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Pharmacotherapy. 2009 Feb;29(2):138-53. doi: 10.1592/phco.29.2.138.

Using secondary data sources for pharmacoepidemiology and outcomes research.

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  • Department of Pharmacy, School of Pharmacy, Virginia Commonwealth University, Richmond, Virginia 23298, USA.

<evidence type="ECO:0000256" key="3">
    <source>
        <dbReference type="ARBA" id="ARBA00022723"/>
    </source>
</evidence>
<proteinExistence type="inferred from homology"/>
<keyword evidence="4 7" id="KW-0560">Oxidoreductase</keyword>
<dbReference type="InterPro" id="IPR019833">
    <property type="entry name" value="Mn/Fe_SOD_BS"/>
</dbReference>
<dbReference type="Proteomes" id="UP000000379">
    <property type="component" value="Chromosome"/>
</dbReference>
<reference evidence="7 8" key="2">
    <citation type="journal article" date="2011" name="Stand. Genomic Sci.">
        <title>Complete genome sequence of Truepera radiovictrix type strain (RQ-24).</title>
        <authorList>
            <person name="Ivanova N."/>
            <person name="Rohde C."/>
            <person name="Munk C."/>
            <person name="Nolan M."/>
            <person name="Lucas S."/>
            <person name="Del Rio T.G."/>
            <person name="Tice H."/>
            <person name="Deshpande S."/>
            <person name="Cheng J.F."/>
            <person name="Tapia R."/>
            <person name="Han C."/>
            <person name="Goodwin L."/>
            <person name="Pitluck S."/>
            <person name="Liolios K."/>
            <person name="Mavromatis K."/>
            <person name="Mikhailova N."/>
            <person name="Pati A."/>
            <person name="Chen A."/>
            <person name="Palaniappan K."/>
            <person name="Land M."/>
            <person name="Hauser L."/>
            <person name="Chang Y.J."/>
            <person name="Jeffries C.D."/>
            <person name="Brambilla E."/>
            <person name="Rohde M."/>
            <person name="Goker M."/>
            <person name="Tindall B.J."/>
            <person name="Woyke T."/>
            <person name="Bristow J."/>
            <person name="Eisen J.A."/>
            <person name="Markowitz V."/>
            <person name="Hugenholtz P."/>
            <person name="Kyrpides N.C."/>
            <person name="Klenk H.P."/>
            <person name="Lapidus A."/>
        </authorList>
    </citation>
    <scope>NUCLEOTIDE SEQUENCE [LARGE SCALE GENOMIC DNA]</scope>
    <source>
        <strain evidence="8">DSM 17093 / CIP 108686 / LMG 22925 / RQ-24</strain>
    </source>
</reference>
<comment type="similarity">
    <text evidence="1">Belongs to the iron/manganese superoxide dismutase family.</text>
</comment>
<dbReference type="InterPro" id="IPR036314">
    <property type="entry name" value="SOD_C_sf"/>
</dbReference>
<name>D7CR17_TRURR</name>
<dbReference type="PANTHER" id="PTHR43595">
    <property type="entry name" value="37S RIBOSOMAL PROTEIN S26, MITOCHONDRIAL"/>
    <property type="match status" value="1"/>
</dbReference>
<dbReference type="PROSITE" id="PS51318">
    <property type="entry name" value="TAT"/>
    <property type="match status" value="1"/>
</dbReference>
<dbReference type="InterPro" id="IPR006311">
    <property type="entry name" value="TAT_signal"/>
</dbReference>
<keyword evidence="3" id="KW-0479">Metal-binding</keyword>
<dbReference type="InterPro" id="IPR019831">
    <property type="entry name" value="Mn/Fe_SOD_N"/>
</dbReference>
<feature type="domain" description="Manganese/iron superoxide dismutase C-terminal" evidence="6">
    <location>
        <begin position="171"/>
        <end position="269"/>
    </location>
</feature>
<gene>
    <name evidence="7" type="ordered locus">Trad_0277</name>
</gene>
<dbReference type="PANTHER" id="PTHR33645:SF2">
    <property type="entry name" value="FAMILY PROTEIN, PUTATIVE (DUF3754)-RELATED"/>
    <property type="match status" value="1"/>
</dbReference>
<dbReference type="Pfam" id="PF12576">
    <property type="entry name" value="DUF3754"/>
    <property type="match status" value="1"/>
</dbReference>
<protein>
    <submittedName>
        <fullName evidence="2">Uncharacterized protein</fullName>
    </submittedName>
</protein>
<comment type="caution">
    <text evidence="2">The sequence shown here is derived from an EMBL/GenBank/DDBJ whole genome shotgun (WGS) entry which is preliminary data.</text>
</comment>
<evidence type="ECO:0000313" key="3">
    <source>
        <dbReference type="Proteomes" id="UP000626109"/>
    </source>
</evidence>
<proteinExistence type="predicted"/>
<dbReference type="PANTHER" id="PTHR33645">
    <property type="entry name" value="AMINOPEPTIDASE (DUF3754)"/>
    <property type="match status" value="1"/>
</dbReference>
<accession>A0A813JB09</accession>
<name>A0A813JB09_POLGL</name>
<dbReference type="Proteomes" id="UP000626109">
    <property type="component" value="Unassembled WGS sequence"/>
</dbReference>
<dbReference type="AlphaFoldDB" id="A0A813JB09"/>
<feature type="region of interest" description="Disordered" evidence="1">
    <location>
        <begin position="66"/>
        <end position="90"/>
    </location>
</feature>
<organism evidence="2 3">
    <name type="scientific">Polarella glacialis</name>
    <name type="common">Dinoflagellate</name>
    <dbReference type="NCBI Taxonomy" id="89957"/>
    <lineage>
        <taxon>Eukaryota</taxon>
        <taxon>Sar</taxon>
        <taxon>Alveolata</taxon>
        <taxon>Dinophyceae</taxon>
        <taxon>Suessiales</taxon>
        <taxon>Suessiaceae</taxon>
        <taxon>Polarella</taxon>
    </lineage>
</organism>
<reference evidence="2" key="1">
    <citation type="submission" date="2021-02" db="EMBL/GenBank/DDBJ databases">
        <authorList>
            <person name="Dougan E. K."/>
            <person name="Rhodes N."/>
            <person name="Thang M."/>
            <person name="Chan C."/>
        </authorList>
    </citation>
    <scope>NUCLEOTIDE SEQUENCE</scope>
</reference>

The increased availability of electronic medical records and administrative health care databases is adding to the popularity of pharmacoepidemiology and outcomes research studies. Despite their availability, practitioners may be reluctant to use these databases because they lack familiarity with database research in general. The basic principles of research are the same regardless of the data source, but there are a few special considerations. When using secondary data sources for research purposes, special care must be taken to select an appropriate source to ensure that relevant information is available to answer the research question at hand. Special attention must also be paid to selecting the appropriate codes to represent the outcomes and exposures of interest; therefore, a general understanding of coding schemes is necessary. Although time may be saved by not prospectively collecting data, the process of manipulating the data for analysis in secondary databases can be complex. Analysis of data from secondary sources may require special procedures to overcome the lack of randomization. By familiarizing themselves with these special issues, practitioners can use secondary sources to conduct studies that make valuable contributions to the improvement of patient care.

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